Mace, GM; Hudson, EJ; (1999) Attitudes toward sustainability and extinction. Conservation Biology , 13 (2) 242 - 246. 10.1046/j.1523-1739.1999.013002242.x.
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Conservation biologists and natural resource managers are both working to maintain species, but their approaches and priorities differ. The contrast was highlighted when the World Conservation Union (IUCN) listed some commercial fish species, such as the Atlantic cod (Gadus morhua), in the 1996 Red List of Threatened Animals. These species qualified under IUCN's criteria because they had undergone a marked decline in abundance. Disagreements over these listings revealed fundamental differences between resource managers and conservation biologists. Resource managers aiming to maximize continuing yields using specific, explicit, and data-rich models, generally have not considered risk assessment and sometimes face the necessity for political compromises. Conservation biologists generally consider a wide diversity of species and operate in a data-poor and precautionary context with an overall aim of minimizing extinction risk. The IUCN Red List is an extreme case in point and uses simple criteria for evaluating the conservation status of all species. Under these circumstances, it can do little more than indicate a species' status in order to prompt further investigation by the appropriate body. We suggest that productive collaboration between conservation biologists and resource managers will start with an understanding of these different perspectives and will benefit from common interests in precautionary approaches, ecosystem approaches, and adaptive management studies.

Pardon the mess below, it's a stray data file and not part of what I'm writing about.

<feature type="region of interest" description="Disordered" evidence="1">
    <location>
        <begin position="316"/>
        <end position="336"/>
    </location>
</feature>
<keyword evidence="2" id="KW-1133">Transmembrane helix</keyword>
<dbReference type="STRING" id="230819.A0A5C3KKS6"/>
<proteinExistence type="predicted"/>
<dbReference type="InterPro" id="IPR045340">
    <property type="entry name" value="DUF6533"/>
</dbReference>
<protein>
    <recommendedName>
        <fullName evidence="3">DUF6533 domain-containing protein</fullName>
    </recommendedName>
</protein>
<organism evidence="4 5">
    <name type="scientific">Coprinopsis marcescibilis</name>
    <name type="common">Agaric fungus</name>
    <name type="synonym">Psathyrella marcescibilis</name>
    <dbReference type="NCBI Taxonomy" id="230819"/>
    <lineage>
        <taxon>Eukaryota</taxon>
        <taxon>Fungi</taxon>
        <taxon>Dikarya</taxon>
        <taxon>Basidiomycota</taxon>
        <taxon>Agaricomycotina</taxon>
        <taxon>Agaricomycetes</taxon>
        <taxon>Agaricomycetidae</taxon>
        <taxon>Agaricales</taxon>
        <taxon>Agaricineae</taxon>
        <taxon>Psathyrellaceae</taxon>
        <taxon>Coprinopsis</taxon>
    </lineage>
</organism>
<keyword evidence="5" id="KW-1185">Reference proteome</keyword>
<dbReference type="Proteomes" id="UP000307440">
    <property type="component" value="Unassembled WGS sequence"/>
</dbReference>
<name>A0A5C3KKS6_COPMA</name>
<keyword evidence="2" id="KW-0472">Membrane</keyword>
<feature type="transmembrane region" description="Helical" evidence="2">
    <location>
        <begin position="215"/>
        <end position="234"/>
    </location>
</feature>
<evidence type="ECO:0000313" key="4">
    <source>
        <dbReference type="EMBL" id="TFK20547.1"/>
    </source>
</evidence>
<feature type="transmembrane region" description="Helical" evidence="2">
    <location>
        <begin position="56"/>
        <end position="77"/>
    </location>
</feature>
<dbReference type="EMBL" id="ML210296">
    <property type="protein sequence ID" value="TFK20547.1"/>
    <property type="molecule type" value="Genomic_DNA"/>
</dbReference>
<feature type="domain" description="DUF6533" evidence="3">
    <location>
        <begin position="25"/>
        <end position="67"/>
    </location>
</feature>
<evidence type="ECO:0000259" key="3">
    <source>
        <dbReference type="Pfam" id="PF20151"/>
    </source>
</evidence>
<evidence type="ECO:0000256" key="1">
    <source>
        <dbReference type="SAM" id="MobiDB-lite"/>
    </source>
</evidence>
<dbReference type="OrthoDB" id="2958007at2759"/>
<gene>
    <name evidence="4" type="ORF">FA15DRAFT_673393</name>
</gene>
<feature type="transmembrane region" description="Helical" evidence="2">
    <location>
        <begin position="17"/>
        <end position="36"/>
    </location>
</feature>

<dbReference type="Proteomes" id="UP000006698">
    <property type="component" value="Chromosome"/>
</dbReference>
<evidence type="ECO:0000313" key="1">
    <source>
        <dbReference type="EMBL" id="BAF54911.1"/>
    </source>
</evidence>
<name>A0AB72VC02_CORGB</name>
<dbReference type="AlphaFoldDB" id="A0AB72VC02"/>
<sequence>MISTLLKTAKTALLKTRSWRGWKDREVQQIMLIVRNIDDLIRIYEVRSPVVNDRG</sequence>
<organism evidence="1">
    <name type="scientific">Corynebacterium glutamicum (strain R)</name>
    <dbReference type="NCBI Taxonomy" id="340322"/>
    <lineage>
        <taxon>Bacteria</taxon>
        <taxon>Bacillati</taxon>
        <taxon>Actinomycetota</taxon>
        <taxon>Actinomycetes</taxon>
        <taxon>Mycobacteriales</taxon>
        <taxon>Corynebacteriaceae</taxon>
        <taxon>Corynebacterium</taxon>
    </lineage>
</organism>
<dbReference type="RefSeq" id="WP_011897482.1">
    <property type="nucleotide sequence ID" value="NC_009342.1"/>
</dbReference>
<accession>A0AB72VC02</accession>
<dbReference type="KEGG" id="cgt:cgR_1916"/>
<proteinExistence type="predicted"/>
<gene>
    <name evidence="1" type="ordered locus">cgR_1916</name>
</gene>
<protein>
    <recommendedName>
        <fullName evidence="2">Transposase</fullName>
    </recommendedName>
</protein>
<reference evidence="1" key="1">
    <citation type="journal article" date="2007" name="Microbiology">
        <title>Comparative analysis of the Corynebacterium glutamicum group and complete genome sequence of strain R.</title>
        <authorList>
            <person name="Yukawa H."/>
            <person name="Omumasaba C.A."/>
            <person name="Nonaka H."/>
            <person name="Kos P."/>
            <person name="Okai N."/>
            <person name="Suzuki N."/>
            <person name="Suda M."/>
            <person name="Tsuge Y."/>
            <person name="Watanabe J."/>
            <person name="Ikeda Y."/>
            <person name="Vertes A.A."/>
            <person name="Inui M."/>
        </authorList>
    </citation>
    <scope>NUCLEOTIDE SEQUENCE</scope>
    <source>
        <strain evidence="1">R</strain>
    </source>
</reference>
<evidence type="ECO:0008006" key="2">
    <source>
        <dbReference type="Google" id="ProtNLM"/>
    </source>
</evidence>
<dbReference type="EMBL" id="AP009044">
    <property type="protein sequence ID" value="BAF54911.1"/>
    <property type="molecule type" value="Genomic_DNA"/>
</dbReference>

|Title:||Attitudes toward sustainability and extinction|
|UCL classification:||UCL > School of Life and Medical Sciences > Faculty of Life Sciences > Biosciences (Division of) > Genetics, Evolution and Environment|
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